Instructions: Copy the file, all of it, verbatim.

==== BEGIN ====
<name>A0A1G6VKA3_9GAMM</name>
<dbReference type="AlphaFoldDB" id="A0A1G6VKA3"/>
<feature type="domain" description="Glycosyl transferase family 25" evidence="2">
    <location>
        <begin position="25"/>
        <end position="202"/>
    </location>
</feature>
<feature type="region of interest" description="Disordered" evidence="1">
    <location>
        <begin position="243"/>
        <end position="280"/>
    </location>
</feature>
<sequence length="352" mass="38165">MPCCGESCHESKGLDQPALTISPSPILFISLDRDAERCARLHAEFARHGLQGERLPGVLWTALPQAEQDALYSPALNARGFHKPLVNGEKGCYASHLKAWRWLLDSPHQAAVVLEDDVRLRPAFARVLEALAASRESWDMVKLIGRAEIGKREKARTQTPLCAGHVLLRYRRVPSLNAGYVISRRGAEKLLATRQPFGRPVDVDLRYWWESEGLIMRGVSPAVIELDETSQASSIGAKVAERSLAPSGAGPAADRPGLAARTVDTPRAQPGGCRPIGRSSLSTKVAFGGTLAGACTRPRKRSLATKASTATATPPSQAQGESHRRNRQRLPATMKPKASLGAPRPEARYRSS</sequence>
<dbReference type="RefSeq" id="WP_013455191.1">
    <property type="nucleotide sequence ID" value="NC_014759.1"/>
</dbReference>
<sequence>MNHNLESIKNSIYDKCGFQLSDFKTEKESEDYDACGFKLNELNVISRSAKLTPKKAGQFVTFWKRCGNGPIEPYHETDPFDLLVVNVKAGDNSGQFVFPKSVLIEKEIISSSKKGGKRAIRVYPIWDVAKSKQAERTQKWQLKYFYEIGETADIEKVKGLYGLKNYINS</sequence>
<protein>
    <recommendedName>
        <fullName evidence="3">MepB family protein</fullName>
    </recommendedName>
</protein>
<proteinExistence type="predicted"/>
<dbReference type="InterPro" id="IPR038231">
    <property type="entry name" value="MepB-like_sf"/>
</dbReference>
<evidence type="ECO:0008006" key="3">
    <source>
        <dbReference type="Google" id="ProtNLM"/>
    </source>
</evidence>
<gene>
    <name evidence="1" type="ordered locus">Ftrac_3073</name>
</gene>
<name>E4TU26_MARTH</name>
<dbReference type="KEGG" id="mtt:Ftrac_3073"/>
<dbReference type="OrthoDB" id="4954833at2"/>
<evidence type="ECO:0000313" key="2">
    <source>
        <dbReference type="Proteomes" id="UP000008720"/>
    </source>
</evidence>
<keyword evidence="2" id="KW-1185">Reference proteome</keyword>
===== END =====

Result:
<name>A0A1G6VKA3_9GAMM</name>
<dbReference type="AlphaFoldDB" id="A0A1G6VKA3"/>
<feature type="domain" description="Glycosyl transferase family 25" evidence="2">
    <location>
        <begin position="25"/>
        <end position="202"/>
    </location>
</feature>
<feature type="region of interest" description="Disordered" evidence="1">
    <location>
        <begin position="243"/>
        <end position="280"/>
    </location>
</feature>
<sequence length="352" mass="38165">MPCCGESCHESKGLDQPALTISPSPILFISLDRDAERCARLHAEFARHGLQGERLPGVLWTALPQAEQDALYSPALNARGFHKPLVNGEKGCYASHLKAWRWLLDSPHQAAVVLEDDVRLRPAFARVLEALAASRESWDMVKLIGRAEIGKREKARTQTPLCAGHVLLRYRRVPSLNAGYVISRRGAEKLLATRQPFGRPVDVDLRYWWESEGLIMRGVSPAVIELDETSQASSIGAKVAERSLAPSGAGPAADRPGLAARTVDTPRAQPGGCRPIGRSSLSTKVAFGGTLAGACTRPRKRSLATKASTATATPPSQAQGESHRRNRQRLPATMKPKASLGAPRPEARYRSS</sequence>
<dbReference type="RefSeq" id="WP_013455191.1">
    <property type="nucleotide sequence ID" value="NC_014759.1"/>
</dbReference>
<sequence>MNHNLESIKNSIYDKCGFQLSDFKTEKESEDYDACGFKLNELNVISRSAKLTPKKAGQFVTFWKRCGNGPIEPYHETDPFDLLVVNVKAGDNSGQFVFPKSVLIEKEIISSSKKGGKRAIRVYPIWDVAKSKQAERTQKWQLKYFYEIGETADIEKVKGLYGLKNYINS</sequence>
<protein>
    <recommendedName>
        <fullName evidence="3">MepB family protein</fullName>
    </recommendedName>
</protein>
<proteinExistence type="predicted"/>
<dbReference type="InterPro" id="IPR038231">
    <property type="entry name" value="MepB-like_sf"/>
</dbReference>
<evidence type="ECO:0008006" key="3">
    <source>
        <dbReference type="Google" id="ProtNLM"/>
    </source>
</evidence>
<gene>
    <name evidence="1" type="ordered locus">Ftrac_3073</name>
</gene>
<name>E4TU26_MARTH</name>
<dbReference type="KEGG" id="mtt:Ftrac_3073"/>
<dbReference type="OrthoDB" id="4954833at2"/>
<evidence type="ECO:0000313" key="2">
    <source>
        <dbReference type="Proteomes" id="UP000008720"/>
    </source>
</evidence>
<keyword evidence="2" id="KW-1185">Reference proteome</keyword>